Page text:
Diagnosing the Soot Sensor (PM-sensor):

Soot sensor or PM-sensor

Diagnosing the Soot Sensor (PM-sensor) can lead to several challenges.

Soot sensor, Particle sensor, or PM sensor. This sensor goes by many names. We refer to it as the soot sensor. In the ever-evolving world of automotive technology, the soot sensor, often called the PM-sensor (Particulate Matter Sensor), has become a vital component in modern vehicles. For auto mechanics, especially those who specialize in diagnosing challenging faults, understanding this sensor is essential. Let’s talk about how the soot sensor works and the problems it can cause.

What is a Soot Sensor?

A soot sensor, or PM sensor, is used in Euro 6 diesel engines to enhance the monitoring of the diesel particulate filter (DPF) function. Previous, the particulate filter was monitored using a differential pressure sensor, which estimated soot accumulation. Monitoring the DPF with a soot sensor is referred to as a direct measurement. Monitoring the DPF using both differential pressure and the particulate sensor is significantly more accurate and is commonly used in Euro 6 diesel engines.

Why is it Important for Mechanics?

For mechanics, especially those focused on fault-finding, the soot sensor can be costly to replace. As always, proper measurements are essential. A malfunctioning soot sensor can cause various problems, from decreased engine performance to significant challenges in diagnosing the DPF system. To diagnose these issues, one needs a thorough understanding of the sensor’s functions and its connection to other vehicle systems.  

Most frequently asked questions in the DDTSB hotline

  1. I have a fault code for a temperature sensor in the exhaust system: P24C6 – Particulate filter sensor, temperature circuit. To which exhaust gas temperature sensor does this fault code refer to?
  2. What is a soot sensor, and what is its function?
  3. How does a soot sensor operate in Euro 6 diesel engines?
  4. Why is a soot sensor important for monitoring particulate filter functionality?
  5. Is the soot sensor responsible for triggering the fault code P2002?
  6. If the DPF is defective and the tailpipe is filled with soot, should I replace the soot sensor?
  7. What are the advantages of using both a differential pressure sensor and a soot sensor for particulate filter monitoring?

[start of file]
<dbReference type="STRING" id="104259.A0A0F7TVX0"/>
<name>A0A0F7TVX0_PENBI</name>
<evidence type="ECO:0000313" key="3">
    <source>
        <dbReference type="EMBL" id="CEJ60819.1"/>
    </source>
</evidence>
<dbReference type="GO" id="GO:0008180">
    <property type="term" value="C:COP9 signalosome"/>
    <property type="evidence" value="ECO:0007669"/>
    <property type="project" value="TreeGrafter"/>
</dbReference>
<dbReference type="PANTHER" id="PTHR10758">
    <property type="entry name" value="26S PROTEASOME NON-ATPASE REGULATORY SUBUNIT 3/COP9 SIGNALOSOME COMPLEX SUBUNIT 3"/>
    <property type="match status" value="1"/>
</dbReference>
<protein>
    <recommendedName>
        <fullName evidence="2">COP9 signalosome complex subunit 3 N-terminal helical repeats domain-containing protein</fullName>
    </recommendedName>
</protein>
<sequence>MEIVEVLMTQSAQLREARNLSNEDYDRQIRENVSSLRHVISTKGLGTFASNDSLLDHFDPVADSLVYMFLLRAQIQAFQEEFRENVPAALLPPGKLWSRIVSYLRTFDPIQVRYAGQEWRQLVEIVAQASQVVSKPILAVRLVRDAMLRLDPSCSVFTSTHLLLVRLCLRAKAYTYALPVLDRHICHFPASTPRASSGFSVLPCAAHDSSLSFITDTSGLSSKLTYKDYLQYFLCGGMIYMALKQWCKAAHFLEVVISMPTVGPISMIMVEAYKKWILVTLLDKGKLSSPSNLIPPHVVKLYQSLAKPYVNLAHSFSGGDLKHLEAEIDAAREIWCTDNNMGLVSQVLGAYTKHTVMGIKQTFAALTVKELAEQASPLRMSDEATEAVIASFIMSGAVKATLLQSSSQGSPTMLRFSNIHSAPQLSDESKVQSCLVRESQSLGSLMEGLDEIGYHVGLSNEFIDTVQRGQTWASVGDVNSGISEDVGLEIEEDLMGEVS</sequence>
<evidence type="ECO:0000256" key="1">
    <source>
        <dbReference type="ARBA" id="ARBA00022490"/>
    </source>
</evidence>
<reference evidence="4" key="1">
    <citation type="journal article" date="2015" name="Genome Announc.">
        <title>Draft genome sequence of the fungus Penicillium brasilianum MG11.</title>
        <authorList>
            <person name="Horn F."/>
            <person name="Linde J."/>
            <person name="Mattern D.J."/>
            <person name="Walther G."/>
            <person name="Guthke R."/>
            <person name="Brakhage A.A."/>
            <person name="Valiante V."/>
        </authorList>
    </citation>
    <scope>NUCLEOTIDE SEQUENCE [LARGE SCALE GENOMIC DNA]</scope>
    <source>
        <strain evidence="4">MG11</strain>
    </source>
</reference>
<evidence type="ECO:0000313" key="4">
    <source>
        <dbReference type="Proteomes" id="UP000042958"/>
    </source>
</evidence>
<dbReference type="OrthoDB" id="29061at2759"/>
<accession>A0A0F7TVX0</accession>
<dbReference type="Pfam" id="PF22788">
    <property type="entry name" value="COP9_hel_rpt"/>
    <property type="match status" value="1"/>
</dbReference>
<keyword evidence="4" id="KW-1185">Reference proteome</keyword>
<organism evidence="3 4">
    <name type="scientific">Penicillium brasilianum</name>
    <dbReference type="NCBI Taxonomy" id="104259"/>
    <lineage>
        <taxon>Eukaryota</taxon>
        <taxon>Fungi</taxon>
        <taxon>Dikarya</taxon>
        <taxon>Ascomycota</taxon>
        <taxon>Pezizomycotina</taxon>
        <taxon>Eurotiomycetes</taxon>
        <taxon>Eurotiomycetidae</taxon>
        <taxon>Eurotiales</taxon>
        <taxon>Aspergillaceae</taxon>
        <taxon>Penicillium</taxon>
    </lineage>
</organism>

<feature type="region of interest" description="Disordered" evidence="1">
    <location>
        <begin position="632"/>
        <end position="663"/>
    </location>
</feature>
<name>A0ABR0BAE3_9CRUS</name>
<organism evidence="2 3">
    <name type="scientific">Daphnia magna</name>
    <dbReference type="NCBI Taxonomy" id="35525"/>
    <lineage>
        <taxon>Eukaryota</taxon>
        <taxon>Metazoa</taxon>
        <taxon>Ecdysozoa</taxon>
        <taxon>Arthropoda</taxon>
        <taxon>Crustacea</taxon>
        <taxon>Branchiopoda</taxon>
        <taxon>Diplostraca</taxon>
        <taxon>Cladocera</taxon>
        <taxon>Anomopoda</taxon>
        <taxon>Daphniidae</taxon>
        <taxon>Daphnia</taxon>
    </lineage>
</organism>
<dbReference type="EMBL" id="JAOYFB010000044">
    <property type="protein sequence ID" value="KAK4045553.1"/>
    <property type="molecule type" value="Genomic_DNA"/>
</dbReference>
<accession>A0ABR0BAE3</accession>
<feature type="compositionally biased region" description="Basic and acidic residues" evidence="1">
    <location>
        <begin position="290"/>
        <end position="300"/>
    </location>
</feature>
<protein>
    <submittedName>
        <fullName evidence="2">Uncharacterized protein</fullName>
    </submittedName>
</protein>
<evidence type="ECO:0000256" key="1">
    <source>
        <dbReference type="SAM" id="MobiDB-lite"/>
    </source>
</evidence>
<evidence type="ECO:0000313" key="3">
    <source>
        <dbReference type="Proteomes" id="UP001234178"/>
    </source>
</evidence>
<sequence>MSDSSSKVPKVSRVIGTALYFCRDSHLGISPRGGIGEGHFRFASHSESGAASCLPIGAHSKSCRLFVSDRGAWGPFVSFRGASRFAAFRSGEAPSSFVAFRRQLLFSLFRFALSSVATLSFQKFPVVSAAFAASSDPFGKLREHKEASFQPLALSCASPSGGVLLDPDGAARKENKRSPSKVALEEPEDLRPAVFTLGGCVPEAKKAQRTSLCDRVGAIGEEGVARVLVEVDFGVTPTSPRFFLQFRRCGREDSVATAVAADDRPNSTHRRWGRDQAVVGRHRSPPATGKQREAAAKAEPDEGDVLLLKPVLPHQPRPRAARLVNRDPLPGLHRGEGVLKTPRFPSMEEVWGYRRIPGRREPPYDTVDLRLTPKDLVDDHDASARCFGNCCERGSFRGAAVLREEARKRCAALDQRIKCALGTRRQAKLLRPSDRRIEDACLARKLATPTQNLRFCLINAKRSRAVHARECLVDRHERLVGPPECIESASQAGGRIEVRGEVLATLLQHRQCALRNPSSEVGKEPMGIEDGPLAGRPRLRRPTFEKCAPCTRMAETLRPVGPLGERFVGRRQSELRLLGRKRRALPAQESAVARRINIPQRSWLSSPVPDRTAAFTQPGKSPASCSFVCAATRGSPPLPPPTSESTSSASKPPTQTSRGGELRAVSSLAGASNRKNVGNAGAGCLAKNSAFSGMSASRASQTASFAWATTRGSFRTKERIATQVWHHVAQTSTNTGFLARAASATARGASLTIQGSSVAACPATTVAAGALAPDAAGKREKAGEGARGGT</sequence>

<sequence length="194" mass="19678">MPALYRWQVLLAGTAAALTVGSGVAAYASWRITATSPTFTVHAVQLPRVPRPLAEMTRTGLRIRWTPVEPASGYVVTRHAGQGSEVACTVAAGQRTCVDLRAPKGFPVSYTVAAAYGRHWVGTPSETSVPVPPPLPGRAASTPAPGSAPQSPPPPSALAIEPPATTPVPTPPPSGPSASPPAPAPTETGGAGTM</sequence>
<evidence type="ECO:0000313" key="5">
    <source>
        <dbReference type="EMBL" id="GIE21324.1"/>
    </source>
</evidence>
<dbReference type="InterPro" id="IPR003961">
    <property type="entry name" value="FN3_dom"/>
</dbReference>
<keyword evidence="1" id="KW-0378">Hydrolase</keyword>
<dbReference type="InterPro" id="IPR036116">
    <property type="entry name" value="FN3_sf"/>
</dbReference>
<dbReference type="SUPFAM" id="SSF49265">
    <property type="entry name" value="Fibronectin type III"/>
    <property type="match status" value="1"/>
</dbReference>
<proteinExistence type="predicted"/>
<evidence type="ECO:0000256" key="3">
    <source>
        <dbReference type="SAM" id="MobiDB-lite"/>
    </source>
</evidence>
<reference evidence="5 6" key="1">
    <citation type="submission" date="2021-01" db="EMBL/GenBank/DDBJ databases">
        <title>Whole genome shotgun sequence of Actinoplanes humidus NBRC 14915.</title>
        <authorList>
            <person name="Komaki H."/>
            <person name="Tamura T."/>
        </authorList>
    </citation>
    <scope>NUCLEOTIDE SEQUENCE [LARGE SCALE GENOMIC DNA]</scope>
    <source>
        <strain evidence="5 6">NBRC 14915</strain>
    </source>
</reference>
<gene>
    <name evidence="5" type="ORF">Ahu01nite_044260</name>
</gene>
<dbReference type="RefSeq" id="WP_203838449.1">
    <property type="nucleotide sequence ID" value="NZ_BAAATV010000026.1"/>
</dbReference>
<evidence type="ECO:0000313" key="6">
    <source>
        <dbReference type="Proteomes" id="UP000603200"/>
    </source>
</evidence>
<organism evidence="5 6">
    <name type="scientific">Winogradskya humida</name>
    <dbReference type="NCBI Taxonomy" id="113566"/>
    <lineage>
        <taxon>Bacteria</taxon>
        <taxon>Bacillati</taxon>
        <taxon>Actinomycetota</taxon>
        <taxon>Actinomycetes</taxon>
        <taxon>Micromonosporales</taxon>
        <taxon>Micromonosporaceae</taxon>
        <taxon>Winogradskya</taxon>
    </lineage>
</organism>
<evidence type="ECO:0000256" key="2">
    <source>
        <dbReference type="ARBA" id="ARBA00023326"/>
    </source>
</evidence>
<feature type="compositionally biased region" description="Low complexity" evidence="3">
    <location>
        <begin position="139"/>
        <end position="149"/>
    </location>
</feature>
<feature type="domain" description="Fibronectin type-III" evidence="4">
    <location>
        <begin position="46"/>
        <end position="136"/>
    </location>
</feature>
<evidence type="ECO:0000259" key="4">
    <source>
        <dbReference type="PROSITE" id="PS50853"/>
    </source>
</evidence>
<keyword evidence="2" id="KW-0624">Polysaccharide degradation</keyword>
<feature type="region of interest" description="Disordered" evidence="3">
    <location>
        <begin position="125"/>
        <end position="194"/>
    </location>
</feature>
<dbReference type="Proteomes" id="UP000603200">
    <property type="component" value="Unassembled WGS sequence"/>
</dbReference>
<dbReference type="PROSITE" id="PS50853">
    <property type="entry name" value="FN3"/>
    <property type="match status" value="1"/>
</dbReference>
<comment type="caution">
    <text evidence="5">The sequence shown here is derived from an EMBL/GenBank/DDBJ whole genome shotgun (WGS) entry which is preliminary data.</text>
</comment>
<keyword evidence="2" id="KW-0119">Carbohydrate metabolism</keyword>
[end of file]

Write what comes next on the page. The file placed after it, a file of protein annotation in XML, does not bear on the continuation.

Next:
8. How can I determine if the car is equipped with a soot sensor?
  9. Can a malfunctioning soot sensor affect the vehicle’s performance?
  10. What symptoms indicate a failing soot sensor?
  11. When diagnosing a soot sensor, what should I look for in the live data on the scan tool?
  12. Can I clean a soot sensor?

Location of the soot sensor

The location of the soot sensor can depend on the exhaust system. Obviously, it’s located after the DPF, but questions regarding its location arise when it’s placed just beside the NOx Sensor 2. Both the soot sensor and the NOx Sensor 2 look similar if you look at the sensors, but if you examine the control unit of each sensor, you can see one is made in a plastic housing and the other in an aluminium housing. The general rule is that the NOx sensor uses an aluminium housing and the soot sensor uses a plastic housing. If in doubt, you can unplug the sensor and read the fault code. The only disadvantage of this approach is that on some cars, an error on AdBlue can be difficult to erase and might require extended driving or a special reset with the scan tool.

DDTSB measuring method

DDTSB measuring method - Particle sensor
DDTSB measuring method
To avoid too much traffic in our hotline about general technology like the soot sensor, and to make this information immediately available to our users when they need it, we create bulletins that we label “Measuring Methods”. We hope this can serve as a helpful guide the first time a technician is diagnosing the Soot Sensor. During the last upload of new TSBs, we released a new measuring method on this subject. We created the Measuring Method for the soot sensor based on the knowledge we have about this sensor today. If we identify other helpful topics or new ways to diagnose it, we will update this Measuring Method.  

Case from DDTSB hotline:

I changed the DPF due to a fault code P2002 – Particulate Filter Bank 1, Efficiency Below Threshold. However, even after driving with the new DPF filter, the fault code P2002 still appears. The differential pressure is normal during idle and also under full load. Why does it still show the fault code P2002?

When diagnosing a P2002 fault code, we often consider issues with the differential pressure. However, in some cars, the soot sensor can also trigger this fault code. In this instance, a faulty DPF allowed excessive soot to contaminate the soot sensor. This might have been the reason the soot sensor was damaged. Therefore, as a technician, it’s important to bear the following in mind in such cases:
  1. Why is the DPF damaged?
  2. Inform the customer that after replacing the DPF, we must continue with the diagnosis.
  3. It’s possible that the soot sensor was damaged due to the excessive amount of soot it was exposed to, and this expensive sensor might also need replacement.
tail pipe with soot

Conclusion

The soot sensor is a costly component that can present challenges for technicians. However, with the appropriate knowledge and tools, these challenges can be solved. For those involved in fault-finding, understanding the soot sensor is not merely beneficial—it’s crucial.”  

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